The MIPS R4000, part 14: Common patterns


Okay, now that we see how function calls work, we can demonstrate some common code sequences. If you are debugging through MIPS code, you'll need to be able to recognize these different types of calling sequences in order to keep your bearings.

Non-virtual calls generally look like this:

    ; Put the parameters in a0 through a3,
    ; and additional parameters go on the stack
    ; after the home space.
    sw      t0, 20(sp)  ; parameter 5 passed on the stack
    move    a3, s1      ; parameter 4 copied from another register
    addiu   a2, sp, 32  ; parameter 3 is address of local variable
    addiu   a1, t1, 1   ; parameter 2 is calculated in place
    jal     destination ; call the function
    move    a0, s1      ; parameter 1 copied from another register

The parameters could be set up in any order, and there's a good chance you'll find one of the parameters being set up in the branch delay slot. Note also that the JAL instruction might end up jumping to an import stub if this turns out to have been a naïvely-imported function.

Virtual calls load the destination from the target's vtable:

    ; "this" passed in a0. Other parameters go
    ; into a1 through a3, with additional parameters
    ; on the stack after the home space.
    sw      t0, 20(sp)  ; parameter 5 passed on the stack
    move    a3, s1      ; parameter 4 copied from another register
    addiu   a2, sp, 32  ; parameter 3 is address of local variable
    lw      t6, 0(a0)   ; t6 -> vtable of target
    lw      t7, n(t6)   ; t7 = function pointer from vtable
    jalr    t7          ; call the function
    addiu   a1, t1, 1   ; parameter 2 is calculated in place

I put all of the virtual dispatch code in one block of contiguous instructions, but in practice the compiler may choose to interleave it with the preparation of the function arguments to avoid data load stalls. The above example uses t6 and t7 as temporary registers for preparing the call, but in practice, the compiler will use any volatile register that is not being used to pass parameters.

Calls to imported functions indirect through the entry in the import address table.

    ; Put the parameters in a0 through a3,
    ; and additional parameters go on the stack
    ; after the home space.
    sw      t0, 20(sp)  ; parameter 5 passed on the stack
    move    a3, s1      ; parameter 4 copied from another register
    addiu   a2, sp, 32  ; parameter 3 is address of local variable
    addiu   a1, t1, 1   ; parameter 2 is calculated in place
    lui     t6, XXXX    ; t6 -> 64KB block containing import address table entry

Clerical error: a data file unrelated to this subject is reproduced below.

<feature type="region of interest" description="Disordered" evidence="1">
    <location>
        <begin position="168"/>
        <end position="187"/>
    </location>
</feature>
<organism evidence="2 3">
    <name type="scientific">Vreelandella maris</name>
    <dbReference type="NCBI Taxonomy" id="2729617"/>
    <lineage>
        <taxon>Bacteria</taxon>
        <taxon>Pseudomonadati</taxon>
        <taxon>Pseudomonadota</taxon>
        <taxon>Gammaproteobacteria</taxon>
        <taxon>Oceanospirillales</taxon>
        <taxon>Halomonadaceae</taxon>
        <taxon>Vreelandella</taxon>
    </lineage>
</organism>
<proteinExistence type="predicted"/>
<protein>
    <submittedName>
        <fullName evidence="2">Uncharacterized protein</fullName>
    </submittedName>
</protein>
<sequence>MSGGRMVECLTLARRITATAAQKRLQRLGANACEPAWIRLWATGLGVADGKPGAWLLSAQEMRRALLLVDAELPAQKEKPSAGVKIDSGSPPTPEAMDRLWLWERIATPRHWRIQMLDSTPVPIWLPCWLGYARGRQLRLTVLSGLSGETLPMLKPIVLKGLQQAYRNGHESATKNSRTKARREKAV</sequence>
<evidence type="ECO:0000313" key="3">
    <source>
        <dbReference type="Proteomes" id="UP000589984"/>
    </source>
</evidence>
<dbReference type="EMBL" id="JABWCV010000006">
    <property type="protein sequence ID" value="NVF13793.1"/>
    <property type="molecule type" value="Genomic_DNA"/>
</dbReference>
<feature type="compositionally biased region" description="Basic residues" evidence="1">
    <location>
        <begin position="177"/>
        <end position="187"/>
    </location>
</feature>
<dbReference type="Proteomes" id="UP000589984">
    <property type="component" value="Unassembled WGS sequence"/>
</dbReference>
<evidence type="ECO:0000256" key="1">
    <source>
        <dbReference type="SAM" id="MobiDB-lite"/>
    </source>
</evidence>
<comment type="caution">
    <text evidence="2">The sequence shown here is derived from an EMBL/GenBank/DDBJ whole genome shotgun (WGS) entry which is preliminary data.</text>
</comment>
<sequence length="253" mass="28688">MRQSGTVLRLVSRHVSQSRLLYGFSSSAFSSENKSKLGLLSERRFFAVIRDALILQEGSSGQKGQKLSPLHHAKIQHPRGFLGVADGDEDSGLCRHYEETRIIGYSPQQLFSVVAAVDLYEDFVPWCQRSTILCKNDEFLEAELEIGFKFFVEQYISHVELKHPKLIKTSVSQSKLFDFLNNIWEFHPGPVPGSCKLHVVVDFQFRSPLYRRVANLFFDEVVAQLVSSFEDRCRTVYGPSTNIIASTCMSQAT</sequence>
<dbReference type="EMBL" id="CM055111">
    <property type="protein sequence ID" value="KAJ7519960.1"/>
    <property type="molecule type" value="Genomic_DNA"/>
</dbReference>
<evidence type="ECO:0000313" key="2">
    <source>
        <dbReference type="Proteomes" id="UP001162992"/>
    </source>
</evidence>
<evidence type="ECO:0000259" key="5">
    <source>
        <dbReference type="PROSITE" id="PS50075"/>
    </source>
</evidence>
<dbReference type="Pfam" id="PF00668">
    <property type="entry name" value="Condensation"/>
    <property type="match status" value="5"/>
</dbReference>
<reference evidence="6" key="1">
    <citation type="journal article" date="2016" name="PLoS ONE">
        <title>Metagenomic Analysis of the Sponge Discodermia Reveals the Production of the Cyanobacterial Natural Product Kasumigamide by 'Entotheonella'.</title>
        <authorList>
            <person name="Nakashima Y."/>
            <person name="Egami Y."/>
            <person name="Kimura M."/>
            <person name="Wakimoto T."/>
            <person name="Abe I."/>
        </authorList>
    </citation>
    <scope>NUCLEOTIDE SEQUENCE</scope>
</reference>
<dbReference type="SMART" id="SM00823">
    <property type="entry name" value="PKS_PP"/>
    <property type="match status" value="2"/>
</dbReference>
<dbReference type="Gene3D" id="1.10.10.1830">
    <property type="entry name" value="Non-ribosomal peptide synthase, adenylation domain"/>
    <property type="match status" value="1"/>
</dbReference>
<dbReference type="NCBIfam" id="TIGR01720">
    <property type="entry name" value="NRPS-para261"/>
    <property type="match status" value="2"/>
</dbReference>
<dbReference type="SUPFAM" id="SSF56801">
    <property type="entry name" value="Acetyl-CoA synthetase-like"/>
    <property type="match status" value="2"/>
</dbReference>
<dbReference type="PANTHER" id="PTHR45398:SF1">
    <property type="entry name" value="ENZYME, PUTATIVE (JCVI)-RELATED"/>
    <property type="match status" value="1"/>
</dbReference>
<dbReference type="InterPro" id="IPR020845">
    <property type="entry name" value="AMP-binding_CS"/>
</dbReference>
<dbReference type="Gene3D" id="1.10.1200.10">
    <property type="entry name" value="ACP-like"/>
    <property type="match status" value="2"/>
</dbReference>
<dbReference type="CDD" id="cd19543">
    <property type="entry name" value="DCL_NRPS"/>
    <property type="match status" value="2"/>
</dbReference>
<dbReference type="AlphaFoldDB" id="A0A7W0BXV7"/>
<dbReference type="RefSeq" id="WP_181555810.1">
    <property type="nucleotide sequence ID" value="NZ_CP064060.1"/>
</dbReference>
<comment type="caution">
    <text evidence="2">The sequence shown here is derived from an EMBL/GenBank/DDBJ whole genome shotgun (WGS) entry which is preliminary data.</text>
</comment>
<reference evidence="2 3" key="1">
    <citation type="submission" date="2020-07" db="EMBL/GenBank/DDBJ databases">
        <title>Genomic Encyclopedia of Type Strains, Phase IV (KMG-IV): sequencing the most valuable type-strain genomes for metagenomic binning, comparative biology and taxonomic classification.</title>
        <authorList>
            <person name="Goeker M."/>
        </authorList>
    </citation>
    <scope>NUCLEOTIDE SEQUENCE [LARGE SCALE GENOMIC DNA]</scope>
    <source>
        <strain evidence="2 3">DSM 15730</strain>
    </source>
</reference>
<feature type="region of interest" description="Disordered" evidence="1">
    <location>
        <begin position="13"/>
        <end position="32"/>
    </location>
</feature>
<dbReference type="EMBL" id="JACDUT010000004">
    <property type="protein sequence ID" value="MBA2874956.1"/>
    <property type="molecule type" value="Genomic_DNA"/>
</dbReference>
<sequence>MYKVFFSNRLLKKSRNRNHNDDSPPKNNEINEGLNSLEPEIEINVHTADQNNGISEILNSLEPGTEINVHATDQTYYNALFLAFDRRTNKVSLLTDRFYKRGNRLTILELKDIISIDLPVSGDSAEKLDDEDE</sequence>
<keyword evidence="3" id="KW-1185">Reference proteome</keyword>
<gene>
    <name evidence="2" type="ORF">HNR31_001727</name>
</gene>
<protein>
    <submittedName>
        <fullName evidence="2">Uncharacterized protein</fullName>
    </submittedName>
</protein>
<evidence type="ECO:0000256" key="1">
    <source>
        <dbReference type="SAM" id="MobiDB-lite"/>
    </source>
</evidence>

lw      t6, YYYY(t6); t6 = function pointer from import address table entry
    jalr    t6          ; call the function
    move    a0, s1      ; parameter 1 copied from another register

Again, I put all of the relevant instructions together. In practice, the compiler tends to front-load the fetching of the function pointer.

The last interesting calling pattern for today is the jump table, commonly used for dense switch statements. Suppose we have this:

    switch (n) {
    case 1: ...; break;
    case 2: ...; break;
    case 3: ...; break;
    case 4: ...; break;
    }

The resulting code would look like this:

    ; jump to address based on value in v0
    addiu   v0,v0,-1    ; subtract 1
    sltiu   at,v0,4     ; in range of the jump table?
    beqz    at,default  ; nope - go to default
    sll     v0,v0,2     ; convert to byte offset
    lui     at,XXXX     ; load high part of jump table address
    addu    at,at,v0    ; add in the byte offset
    lw      v0,YYYY(at) ; add in the low part and load jump table entry
    jr      v0          ; and jump there
    nop                 ; branch delay slot

The jump table pattern first performs a single-comparison range check by the standard trick of offseting the control value by the lowest value in the range and using an unsigned comparison against the length of the range. Asssuming the range check passes, we load the word at

    address of start of jump table + 4 * index

The lui + addu + lw sequence is a pattern we saw earlier when we studied memory access: It's the expansion of the pseudo-instruction

    lw      v0, XXXXYYYY(v0) ; load jump table entry

Once we load the jump target, we perform a register indirect jump to the intended target, and put a nop in the branch delay slot because we don't have anything useful to put in there. (In practice, there might be something useful in there.)

Okay, now that we've seen some patterns, next time we'll try to understand an entire function.

Comments (5)
  1. Joshua says:

    And here I was expecting to find things like preserve temporary register in the branch delay slot.

    1. That can happen too, but as I noted in the article, these examples were simplified for expository purposes.

  2. I do wonder why that pseudoinstruction put YYYY as the offset of the LW instruction instead of just adding it in ADDU and then moving v0 to the LW offset. That would’ve made visual interpretation of the assembly a lot easier in my opinion.

    1. R P (MSFT) says:

      My guess is that it’s too much work for too little benefit for the compiler to make sure that YYYY+v0 <= 0xffff

    2. Fabian Giesen says:

      That would require a register+register addressing mode (v0+at, since at is still needed because it’s a 32-bit immediate), which MIPS doesn’t have. MIPS only has register+(16-bit) displacement.

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